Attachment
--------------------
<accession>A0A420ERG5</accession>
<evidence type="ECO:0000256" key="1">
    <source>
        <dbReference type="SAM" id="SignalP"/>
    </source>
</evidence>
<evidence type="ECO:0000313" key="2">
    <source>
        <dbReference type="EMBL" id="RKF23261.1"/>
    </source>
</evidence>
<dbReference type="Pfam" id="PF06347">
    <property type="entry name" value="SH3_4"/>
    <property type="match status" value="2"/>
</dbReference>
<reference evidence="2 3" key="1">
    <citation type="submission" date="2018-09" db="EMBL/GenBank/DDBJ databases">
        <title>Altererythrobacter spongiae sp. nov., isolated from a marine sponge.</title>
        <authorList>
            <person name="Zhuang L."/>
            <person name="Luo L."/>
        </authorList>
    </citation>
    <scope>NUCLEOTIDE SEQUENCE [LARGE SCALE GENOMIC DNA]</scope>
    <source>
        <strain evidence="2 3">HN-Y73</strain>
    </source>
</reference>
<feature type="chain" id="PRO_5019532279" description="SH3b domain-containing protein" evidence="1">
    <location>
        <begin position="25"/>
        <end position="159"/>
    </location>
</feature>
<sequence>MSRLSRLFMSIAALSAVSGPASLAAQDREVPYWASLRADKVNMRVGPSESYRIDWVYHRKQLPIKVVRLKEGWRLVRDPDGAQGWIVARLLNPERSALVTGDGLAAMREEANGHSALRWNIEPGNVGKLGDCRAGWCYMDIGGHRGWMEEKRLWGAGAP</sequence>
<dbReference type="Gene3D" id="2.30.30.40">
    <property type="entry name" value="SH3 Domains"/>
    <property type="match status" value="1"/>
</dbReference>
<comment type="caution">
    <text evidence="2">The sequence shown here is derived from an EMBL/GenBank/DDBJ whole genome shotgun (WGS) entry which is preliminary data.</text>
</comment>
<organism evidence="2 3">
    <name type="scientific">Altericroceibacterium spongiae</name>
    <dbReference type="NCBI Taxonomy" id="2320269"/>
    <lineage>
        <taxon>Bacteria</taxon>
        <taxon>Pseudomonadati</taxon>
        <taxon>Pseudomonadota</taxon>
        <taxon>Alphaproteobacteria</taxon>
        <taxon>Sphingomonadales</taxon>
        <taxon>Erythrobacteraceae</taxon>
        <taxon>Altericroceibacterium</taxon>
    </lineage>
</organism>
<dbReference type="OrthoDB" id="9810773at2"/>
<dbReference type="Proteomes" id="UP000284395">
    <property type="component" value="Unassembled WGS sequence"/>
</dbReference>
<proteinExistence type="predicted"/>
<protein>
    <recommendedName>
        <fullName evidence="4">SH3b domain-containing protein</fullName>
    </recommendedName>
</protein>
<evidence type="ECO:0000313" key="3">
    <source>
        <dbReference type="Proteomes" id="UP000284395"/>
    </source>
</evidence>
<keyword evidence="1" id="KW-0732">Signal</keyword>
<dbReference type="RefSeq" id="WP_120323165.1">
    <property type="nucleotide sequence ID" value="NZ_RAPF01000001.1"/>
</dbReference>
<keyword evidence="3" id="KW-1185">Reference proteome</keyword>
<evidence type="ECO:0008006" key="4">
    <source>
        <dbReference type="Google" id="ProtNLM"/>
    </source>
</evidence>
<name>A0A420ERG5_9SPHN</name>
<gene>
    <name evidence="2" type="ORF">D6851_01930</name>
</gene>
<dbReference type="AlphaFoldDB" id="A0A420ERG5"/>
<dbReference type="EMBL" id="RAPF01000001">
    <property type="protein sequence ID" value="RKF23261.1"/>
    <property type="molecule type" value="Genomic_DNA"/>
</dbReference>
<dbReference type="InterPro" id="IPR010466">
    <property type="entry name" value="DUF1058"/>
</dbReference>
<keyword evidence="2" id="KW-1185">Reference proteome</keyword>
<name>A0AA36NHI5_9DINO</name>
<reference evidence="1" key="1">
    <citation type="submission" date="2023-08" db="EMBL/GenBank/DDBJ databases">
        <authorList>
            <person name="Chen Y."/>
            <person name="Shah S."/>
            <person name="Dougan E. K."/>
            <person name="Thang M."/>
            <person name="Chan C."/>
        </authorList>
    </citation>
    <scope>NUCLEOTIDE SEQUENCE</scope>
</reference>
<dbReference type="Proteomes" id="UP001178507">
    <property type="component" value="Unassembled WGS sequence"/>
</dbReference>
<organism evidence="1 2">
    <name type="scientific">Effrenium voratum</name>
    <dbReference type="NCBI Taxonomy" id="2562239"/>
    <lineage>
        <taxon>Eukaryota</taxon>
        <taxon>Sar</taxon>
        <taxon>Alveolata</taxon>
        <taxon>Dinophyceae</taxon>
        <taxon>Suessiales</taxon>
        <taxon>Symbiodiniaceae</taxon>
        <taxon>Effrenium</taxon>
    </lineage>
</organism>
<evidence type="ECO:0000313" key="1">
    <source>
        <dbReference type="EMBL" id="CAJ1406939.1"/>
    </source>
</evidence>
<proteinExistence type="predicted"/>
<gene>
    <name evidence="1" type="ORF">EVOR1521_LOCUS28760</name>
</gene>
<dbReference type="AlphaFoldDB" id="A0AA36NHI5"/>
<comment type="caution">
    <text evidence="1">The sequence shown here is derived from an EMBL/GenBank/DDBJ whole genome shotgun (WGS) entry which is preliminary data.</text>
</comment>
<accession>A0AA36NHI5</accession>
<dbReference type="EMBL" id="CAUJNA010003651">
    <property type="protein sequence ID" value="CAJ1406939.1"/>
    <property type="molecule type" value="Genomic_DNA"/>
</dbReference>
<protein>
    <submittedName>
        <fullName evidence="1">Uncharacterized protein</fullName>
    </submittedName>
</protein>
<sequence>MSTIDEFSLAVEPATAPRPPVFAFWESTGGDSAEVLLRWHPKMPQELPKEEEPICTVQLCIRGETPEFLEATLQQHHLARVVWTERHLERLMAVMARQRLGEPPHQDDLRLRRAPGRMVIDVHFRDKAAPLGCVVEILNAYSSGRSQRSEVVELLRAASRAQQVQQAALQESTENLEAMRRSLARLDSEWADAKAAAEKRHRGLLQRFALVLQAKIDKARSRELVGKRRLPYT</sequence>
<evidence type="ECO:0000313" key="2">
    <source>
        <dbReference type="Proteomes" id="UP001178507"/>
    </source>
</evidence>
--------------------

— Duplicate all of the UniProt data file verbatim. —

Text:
<accession>A0A420ERG5</accession>
<evidence type="ECO:0000256" key="1">
    <source>
        <dbReference type="SAM" id="SignalP"/>
    </source>
</evidence>
<evidence type="ECO:0000313" key="2">
    <source>
        <dbReference type="EMBL" id="RKF23261.1"/>
    </source>
</evidence>
<dbReference type="Pfam" id="PF06347">
    <property type="entry name" value="SH3_4"/>
    <property type="match status" value="2"/>
</dbReference>
<reference evidence="2 3" key="1">
    <citation type="submission" date="2018-09" db="EMBL/GenBank/DDBJ databases">
        <title>Altererythrobacter spongiae sp. nov., isolated from a marine sponge.</title>
        <authorList>
            <person name="Zhuang L."/>
            <person name="Luo L."/>
        </authorList>
    </citation>
    <scope>NUCLEOTIDE SEQUENCE [LARGE SCALE GENOMIC DNA]</scope>
    <source>
        <strain evidence="2 3">HN-Y73</strain>
    </source>
</reference>
<feature type="chain" id="PRO_5019532279" description="SH3b domain-containing protein" evidence="1">
    <location>
        <begin position="25"/>
        <end position="159"/>
    </location>
</feature>
<sequence>MSRLSRLFMSIAALSAVSGPASLAAQDREVPYWASLRADKVNMRVGPSESYRIDWVYHRKQLPIKVVRLKEGWRLVRDPDGAQGWIVARLLNPERSALVTGDGLAAMREEANGHSALRWNIEPGNVGKLGDCRAGWCYMDIGGHRGWMEEKRLWGAGAP</sequence>
<dbReference type="Gene3D" id="2.30.30.40">
    <property type="entry name" value="SH3 Domains"/>
    <property type="match status" value="1"/>
</dbReference>
<comment type="caution">
    <text evidence="2">The sequence shown here is derived from an EMBL/GenBank/DDBJ whole genome shotgun (WGS) entry which is preliminary data.</text>
</comment>
<organism evidence="2 3">
    <name type="scientific">Altericroceibacterium spongiae</name>
    <dbReference type="NCBI Taxonomy" id="2320269"/>
    <lineage>
        <taxon>Bacteria</taxon>
        <taxon>Pseudomonadati</taxon>
        <taxon>Pseudomonadota</taxon>
        <taxon>Alphaproteobacteria</taxon>
        <taxon>Sphingomonadales</taxon>
        <taxon>Erythrobacteraceae</taxon>
        <taxon>Altericroceibacterium</taxon>
    </lineage>
</organism>
<dbReference type="OrthoDB" id="9810773at2"/>
<dbReference type="Proteomes" id="UP000284395">
    <property type="component" value="Unassembled WGS sequence"/>
</dbReference>
<proteinExistence type="predicted"/>
<protein>
    <recommendedName>
        <fullName evidence="4">SH3b domain-containing protein</fullName>
    </recommendedName>
</protein>
<evidence type="ECO:0000313" key="3">
    <source>
        <dbReference type="Proteomes" id="UP000284395"/>
    </source>
</evidence>
<keyword evidence="1" id="KW-0732">Signal</keyword>
<dbReference type="RefSeq" id="WP_120323165.1">
    <property type="nucleotide sequence ID" value="NZ_RAPF01000001.1"/>
</dbReference>
<keyword evidence="3" id="KW-1185">Reference proteome</keyword>
<evidence type="ECO:0008006" key="4">
    <source>
        <dbReference type="Google" id="ProtNLM"/>
    </source>
</evidence>
<name>A0A420ERG5_9SPHN</name>
<gene>
    <name evidence="2" type="ORF">D6851_01930</name>
</gene>
<dbReference type="AlphaFoldDB" id="A0A420ERG5"/>
<dbReference type="EMBL" id="RAPF01000001">
    <property type="protein sequence ID" value="RKF23261.1"/>
    <property type="molecule type" value="Genomic_DNA"/>
</dbReference>
<dbReference type="InterPro" id="IPR010466">
    <property type="entry name" value="DUF1058"/>
</dbReference>
<keyword evidence="2" id="KW-1185">Reference proteome</keyword>
<name>A0AA36NHI5_9DINO</name>
<reference evidence="1" key="1">
    <citation type="submission" date="2023-08" db="EMBL/GenBank/DDBJ databases">
        <authorList>
            <person name="Chen Y."/>
            <person name="Shah S."/>
            <person name="Dougan E. K."/>
            <person name="Thang M."/>
            <person name="Chan C."/>
        </authorList>
    </citation>
    <scope>NUCLEOTIDE SEQUENCE</scope>
</reference>
<dbReference type="Proteomes" id="UP001178507">
    <property type="component" value="Unassembled WGS sequence"/>
</dbReference>
<organism evidence="1 2">
    <name type="scientific">Effrenium voratum</name>
    <dbReference type="NCBI Taxonomy" id="2562239"/>
    <lineage>
        <taxon>Eukaryota</taxon>
        <taxon>Sar</taxon>
        <taxon>Alveolata</taxon>
        <taxon>Dinophyceae</taxon>
        <taxon>Suessiales</taxon>
        <taxon>Symbiodiniaceae</taxon>
        <taxon>Effrenium</taxon>
    </lineage>
</organism>
<evidence type="ECO:0000313" key="1">
    <source>
        <dbReference type="EMBL" id="CAJ1406939.1"/>
    </source>
</evidence>
<proteinExistence type="predicted"/>
<gene>
    <name evidence="1" type="ORF">EVOR1521_LOCUS28760</name>
</gene>
<dbReference type="AlphaFoldDB" id="A0AA36NHI5"/>
<comment type="caution">
    <text evidence="1">The sequence shown here is derived from an EMBL/GenBank/DDBJ whole genome shotgun (WGS) entry which is preliminary data.</text>
</comment>
<accession>A0AA36NHI5</accession>
<dbReference type="EMBL" id="CAUJNA010003651">
    <property type="protein sequence ID" value="CAJ1406939.1"/>
    <property type="molecule type" value="Genomic_DNA"/>
</dbReference>
<protein>
    <submittedName>
        <fullName evidence="1">Uncharacterized protein</fullName>
    </submittedName>
</protein>
<sequence>MSTIDEFSLAVEPATAPRPPVFAFWESTGGDSAEVLLRWHPKMPQELPKEEEPICTVQLCIRGETPEFLEATLQQHHLARVVWTERHLERLMAVMARQRLGEPPHQDDLRLRRAPGRMVIDVHFRDKAAPLGCVVEILNAYSSGRSQRSEVVELLRAASRAQQVQQAALQESTENLEAMRRSLARLDSEWADAKAAAEKRHRGLLQRFALVLQAKIDKARSRELVGKRRLPYT</sequence>
<evidence type="ECO:0000313" key="2">
    <source>
        <dbReference type="Proteomes" id="UP001178507"/>
    </source>
</evidence>